Emeritus Professor John Hay AC
Emeritus Professor John Hay AC

Emeritus Professor John Hay AC transformed The University of Queensland into a 21st century beacon of higher education teaching and research, and attracted hitherto unimagined global esteem to the institution and the state of Queensland.

Born in Western Australia in 1942, John Anthony Hay joined UQ as Vice-Chancellor and President in 1996, armed with an impressive record as a scholar and university leader. He applied his peerless talents to advance UQ for 12 exceptional years, before retiring in December 2007.

Schooled at Perth Modern School, he attended the University of Western Australia (UWA) and Cambridge University (where he was a Hackett Research Scholar), earning degrees in English literature: BA(Hons), MA and PhD. He held professorial chairs and senior administrative appointments at UWA and Monash University, serving at the latter as Senior Deputy Vice-Chancellor.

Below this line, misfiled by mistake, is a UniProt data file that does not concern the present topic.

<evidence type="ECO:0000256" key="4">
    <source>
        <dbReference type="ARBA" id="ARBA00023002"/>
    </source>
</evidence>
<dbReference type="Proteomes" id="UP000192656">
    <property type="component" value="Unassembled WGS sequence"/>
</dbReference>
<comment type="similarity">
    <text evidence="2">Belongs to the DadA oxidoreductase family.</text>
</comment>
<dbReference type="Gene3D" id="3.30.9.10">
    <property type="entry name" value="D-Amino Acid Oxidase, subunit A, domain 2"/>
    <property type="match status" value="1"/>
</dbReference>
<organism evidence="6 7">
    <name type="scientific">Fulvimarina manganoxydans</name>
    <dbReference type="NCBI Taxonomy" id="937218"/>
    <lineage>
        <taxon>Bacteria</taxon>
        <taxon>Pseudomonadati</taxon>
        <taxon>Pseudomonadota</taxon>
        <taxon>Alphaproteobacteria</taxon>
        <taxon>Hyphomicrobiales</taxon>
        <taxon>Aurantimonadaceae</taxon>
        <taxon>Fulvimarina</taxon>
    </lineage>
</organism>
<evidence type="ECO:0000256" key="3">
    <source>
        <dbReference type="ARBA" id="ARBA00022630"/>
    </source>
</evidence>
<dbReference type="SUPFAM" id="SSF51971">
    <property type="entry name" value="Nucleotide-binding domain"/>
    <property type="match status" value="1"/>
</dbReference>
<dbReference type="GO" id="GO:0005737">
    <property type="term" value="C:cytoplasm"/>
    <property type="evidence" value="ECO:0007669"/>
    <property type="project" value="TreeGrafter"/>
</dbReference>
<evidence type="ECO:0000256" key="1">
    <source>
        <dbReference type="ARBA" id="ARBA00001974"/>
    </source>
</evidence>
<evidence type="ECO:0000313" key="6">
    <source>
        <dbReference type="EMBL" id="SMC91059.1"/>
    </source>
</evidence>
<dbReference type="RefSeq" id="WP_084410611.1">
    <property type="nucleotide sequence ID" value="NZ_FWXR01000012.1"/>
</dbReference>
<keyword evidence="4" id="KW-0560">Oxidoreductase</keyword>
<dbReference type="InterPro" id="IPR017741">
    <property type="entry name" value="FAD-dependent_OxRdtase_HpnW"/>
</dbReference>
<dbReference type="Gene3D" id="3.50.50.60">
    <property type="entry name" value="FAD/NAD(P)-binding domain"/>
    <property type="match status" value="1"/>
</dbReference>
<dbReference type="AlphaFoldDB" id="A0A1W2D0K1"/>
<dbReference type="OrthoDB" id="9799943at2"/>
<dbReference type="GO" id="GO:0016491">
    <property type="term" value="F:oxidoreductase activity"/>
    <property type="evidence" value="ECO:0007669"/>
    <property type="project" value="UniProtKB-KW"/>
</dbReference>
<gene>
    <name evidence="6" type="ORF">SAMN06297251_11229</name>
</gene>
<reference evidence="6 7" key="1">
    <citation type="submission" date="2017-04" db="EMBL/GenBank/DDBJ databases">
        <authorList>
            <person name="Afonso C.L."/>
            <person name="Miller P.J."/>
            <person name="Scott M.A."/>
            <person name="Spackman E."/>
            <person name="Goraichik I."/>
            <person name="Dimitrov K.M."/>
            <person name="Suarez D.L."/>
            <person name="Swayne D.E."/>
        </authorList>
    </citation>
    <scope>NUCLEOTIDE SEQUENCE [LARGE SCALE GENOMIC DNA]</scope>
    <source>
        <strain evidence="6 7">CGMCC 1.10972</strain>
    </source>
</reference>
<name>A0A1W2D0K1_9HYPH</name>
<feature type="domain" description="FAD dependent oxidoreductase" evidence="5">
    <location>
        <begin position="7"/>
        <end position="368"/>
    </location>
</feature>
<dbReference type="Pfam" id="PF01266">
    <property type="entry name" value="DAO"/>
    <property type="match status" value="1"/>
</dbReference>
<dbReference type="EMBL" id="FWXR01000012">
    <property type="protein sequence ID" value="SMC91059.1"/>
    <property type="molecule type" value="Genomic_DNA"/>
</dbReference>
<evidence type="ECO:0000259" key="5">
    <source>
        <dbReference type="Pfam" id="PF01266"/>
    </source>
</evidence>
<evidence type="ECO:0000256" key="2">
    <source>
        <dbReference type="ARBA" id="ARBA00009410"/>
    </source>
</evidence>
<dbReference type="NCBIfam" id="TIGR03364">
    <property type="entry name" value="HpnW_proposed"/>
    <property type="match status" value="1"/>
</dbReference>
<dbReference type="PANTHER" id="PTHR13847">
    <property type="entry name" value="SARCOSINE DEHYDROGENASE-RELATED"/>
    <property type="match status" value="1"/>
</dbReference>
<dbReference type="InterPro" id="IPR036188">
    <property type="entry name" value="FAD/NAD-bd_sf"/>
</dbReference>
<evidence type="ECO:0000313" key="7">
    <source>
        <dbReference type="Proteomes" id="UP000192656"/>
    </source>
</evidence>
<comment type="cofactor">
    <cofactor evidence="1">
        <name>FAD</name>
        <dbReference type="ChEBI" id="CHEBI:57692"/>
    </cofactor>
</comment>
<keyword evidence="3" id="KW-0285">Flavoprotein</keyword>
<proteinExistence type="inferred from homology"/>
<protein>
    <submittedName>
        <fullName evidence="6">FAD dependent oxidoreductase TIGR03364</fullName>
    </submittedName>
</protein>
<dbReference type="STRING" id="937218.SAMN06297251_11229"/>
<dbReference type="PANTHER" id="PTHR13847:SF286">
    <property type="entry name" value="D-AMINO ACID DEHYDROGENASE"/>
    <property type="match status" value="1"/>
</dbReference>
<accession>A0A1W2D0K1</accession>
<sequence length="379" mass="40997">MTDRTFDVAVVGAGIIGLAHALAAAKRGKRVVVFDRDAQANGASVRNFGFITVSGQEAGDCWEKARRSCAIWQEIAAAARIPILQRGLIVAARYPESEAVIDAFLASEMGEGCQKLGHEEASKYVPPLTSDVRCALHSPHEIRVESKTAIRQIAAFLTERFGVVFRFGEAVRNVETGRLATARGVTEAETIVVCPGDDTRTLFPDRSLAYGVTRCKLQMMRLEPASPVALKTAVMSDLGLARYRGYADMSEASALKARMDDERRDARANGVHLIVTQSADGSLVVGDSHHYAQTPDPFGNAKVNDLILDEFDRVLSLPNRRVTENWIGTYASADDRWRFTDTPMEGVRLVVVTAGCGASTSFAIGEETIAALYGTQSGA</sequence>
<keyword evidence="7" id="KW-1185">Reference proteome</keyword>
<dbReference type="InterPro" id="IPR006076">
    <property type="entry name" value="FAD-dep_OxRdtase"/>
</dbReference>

During his first Vice-Chancellorship his institution, Deakin University, was named Australia’s University of the Year by the Good Universities Guide – a feat he was to repeat at UQ in 1998.

John may have had some luck in choosing the right place at the right time, but he capitalised on the situation as only one with his intellect, strategic instincts and oratorical elegance could have done.

He was able to build on the work of his forerunner, Emeritus Professor Brian Wilson AO, and prime UQ to take advantage of serendipity and a changing mood in Queensland.

A March 1998 meeting in Brisbane’s Irish Club with an intensely private Irish-American philanthropist, Charles “Chuck” Feeney, started a relationship that would empower John to weave a transformative series of fundraising deals.